‘Tis the season for love. Unfortunately, ‘tis also cuffing season.
For those who don’t know what cuffing season is, Urban Dictionary defines it as: The time of year, specifically between Halloween and Valentine’s Day, when people who don’t particularly want a significant other are enticed by the cold weather and seasonal love to find a partner for a short period of time.
However, If you don’t want dementia, get yourself someone to hold onto longer than three months, because It’s been medically proven that having a partner later in life decreases the chances of developing the terrifying illness.
According to the British Medical Journal, not being married or having a significant other has a noticeable impact on the risk of developing dementia later in life.
With more than 800,000 participants, the study comes to the conclusion that older single or widowed people are susceptible to developing the disease, more than those with a partner.
While these results are purely observational and could just be a trend of the current elderly generation, it’s still a significant study that could give some insight into the benefits of being in a serious relationship, compared to the fickle trend that millennials have picked up.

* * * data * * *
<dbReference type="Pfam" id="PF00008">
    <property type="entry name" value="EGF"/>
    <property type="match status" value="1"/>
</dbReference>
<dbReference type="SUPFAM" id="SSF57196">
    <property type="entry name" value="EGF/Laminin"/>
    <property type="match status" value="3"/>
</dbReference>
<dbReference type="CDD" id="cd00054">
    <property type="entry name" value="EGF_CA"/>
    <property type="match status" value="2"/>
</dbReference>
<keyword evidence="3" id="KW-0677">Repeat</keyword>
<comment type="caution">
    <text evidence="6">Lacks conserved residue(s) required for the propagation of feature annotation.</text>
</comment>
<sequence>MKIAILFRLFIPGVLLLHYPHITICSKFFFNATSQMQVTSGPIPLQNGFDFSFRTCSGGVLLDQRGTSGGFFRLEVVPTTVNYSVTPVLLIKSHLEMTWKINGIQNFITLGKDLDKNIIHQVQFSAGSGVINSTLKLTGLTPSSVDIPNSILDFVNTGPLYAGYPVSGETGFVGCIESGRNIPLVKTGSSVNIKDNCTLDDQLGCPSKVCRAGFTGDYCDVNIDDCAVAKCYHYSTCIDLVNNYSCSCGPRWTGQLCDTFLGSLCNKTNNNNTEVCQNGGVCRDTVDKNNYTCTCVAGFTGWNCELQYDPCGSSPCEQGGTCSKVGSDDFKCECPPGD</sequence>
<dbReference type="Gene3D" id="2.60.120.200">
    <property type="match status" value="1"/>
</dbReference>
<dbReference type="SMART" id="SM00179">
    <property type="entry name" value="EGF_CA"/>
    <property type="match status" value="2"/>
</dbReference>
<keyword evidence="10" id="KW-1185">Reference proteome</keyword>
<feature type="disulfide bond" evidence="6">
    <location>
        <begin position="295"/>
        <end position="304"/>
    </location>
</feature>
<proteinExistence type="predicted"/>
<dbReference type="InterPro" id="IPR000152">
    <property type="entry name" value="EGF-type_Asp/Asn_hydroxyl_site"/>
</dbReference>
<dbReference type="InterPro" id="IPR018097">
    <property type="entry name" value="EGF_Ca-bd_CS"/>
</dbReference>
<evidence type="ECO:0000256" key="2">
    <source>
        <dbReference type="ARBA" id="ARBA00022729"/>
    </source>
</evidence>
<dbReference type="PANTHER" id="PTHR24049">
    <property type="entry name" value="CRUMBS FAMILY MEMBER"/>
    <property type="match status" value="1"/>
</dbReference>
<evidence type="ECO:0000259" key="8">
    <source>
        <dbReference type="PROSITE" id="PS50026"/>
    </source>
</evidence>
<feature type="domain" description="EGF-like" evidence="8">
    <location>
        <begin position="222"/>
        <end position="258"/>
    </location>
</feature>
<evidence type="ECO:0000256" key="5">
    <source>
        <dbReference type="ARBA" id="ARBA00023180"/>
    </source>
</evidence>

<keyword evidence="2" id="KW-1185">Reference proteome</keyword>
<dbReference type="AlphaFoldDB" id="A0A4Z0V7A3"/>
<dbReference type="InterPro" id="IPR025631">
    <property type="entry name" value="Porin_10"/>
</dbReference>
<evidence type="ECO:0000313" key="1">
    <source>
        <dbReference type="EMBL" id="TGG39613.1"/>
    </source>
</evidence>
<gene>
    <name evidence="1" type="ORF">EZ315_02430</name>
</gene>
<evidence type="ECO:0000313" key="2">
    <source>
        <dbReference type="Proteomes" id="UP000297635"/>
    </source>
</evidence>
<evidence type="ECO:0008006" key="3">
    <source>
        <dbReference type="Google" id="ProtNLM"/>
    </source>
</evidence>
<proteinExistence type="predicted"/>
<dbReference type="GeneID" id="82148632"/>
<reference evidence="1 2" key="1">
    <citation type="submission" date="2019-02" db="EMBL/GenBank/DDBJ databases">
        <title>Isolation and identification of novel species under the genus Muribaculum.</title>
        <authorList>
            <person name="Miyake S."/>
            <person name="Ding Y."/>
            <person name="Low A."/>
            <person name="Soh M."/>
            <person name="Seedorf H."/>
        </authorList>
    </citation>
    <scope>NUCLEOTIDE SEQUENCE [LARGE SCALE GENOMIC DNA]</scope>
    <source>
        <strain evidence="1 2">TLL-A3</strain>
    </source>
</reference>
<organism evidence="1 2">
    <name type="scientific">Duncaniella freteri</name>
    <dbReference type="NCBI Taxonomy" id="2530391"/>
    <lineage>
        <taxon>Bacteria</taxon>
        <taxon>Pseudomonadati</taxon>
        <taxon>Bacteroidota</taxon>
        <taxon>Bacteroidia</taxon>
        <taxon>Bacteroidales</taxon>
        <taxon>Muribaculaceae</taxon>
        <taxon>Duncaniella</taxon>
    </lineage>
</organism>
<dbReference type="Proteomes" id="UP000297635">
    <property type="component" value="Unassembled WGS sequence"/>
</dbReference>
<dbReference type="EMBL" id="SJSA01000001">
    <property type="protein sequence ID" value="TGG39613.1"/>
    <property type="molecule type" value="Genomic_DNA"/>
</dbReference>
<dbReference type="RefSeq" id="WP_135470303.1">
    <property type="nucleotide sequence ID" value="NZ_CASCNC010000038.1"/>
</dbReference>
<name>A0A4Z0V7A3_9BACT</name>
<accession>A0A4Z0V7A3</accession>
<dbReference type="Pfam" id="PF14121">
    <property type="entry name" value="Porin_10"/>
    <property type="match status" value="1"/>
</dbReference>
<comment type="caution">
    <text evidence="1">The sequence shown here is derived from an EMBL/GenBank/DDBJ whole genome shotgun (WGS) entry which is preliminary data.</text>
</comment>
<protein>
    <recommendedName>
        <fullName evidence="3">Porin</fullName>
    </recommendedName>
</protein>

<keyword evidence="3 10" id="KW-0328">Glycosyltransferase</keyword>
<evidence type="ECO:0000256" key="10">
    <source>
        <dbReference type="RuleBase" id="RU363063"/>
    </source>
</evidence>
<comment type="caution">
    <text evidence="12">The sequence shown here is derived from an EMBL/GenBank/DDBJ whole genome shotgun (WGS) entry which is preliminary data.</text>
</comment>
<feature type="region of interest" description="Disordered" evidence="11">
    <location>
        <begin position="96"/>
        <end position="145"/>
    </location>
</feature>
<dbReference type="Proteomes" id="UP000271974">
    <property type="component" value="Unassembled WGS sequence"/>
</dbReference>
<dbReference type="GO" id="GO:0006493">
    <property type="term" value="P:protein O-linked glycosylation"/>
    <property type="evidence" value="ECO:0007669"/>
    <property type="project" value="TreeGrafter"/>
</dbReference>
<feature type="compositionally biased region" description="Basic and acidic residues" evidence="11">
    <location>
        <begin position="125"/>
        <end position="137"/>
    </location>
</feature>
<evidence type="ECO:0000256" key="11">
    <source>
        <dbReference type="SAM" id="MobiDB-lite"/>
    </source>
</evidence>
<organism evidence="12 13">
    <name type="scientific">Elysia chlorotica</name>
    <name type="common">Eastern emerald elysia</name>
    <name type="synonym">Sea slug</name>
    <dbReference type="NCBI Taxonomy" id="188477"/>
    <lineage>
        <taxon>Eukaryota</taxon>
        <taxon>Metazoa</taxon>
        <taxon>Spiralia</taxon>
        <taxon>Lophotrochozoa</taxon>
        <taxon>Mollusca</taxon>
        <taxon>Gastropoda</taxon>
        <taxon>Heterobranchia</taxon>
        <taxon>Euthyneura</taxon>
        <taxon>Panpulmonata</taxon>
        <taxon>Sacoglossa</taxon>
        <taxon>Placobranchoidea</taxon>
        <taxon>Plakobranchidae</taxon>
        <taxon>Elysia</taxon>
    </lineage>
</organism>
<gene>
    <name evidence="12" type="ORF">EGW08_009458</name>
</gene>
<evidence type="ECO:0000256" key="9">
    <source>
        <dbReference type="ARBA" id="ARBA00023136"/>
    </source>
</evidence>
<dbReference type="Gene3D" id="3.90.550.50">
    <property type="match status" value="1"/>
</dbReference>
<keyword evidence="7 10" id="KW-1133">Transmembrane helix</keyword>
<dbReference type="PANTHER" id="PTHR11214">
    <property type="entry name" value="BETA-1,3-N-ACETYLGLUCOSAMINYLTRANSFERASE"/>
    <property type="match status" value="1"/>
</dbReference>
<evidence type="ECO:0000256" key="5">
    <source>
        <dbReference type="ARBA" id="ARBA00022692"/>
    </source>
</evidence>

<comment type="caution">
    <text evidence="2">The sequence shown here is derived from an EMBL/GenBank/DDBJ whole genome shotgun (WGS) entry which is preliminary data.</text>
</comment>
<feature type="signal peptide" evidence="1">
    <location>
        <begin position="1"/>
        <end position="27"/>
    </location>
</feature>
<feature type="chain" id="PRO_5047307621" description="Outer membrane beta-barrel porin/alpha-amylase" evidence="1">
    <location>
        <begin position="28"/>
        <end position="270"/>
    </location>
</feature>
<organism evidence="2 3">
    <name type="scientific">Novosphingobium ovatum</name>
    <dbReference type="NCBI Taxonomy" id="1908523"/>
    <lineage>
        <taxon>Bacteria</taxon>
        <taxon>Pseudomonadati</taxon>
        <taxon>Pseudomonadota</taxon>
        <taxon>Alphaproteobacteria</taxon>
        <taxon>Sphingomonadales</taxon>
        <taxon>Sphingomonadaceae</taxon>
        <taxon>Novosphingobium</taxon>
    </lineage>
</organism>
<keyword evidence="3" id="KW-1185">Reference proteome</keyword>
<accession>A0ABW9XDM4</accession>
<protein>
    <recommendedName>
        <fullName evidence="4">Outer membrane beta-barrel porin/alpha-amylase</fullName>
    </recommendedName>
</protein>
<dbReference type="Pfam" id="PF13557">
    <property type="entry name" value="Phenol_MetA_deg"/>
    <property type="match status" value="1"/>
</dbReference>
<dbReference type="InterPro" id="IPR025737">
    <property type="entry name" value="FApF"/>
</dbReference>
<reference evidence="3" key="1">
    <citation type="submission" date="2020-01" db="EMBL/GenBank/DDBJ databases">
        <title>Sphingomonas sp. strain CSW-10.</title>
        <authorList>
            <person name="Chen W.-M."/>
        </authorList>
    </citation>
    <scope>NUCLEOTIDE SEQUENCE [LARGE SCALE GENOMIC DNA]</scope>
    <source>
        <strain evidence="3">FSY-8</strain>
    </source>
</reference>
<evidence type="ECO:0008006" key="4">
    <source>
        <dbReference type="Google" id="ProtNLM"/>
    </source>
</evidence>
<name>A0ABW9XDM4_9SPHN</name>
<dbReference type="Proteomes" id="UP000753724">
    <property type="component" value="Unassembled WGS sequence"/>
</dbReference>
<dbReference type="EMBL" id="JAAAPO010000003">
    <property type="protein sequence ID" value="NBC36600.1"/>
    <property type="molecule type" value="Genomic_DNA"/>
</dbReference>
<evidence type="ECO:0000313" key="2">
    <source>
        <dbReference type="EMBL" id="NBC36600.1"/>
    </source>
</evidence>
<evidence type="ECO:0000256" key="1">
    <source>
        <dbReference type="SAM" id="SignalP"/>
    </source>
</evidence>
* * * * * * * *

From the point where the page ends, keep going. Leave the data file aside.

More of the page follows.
Yes, it’s not like someone can walk over to Big Lots and pick up a partner, but the study could be a wake-up call for those who are as opposed to the idea of marriage as the youth of this generation is.
Especially those that are in full-fledged cuff mode.
It seems like millennials are looking to ride that train in the future if the study proves true.
In a 2017 U.S. Census Bureau report, it was revealed that compared to past generations, millennials are increasingly turning down the idea of settling down.
In 1976, 57 percent of women were married between ages 20 and 24. In 2014, that …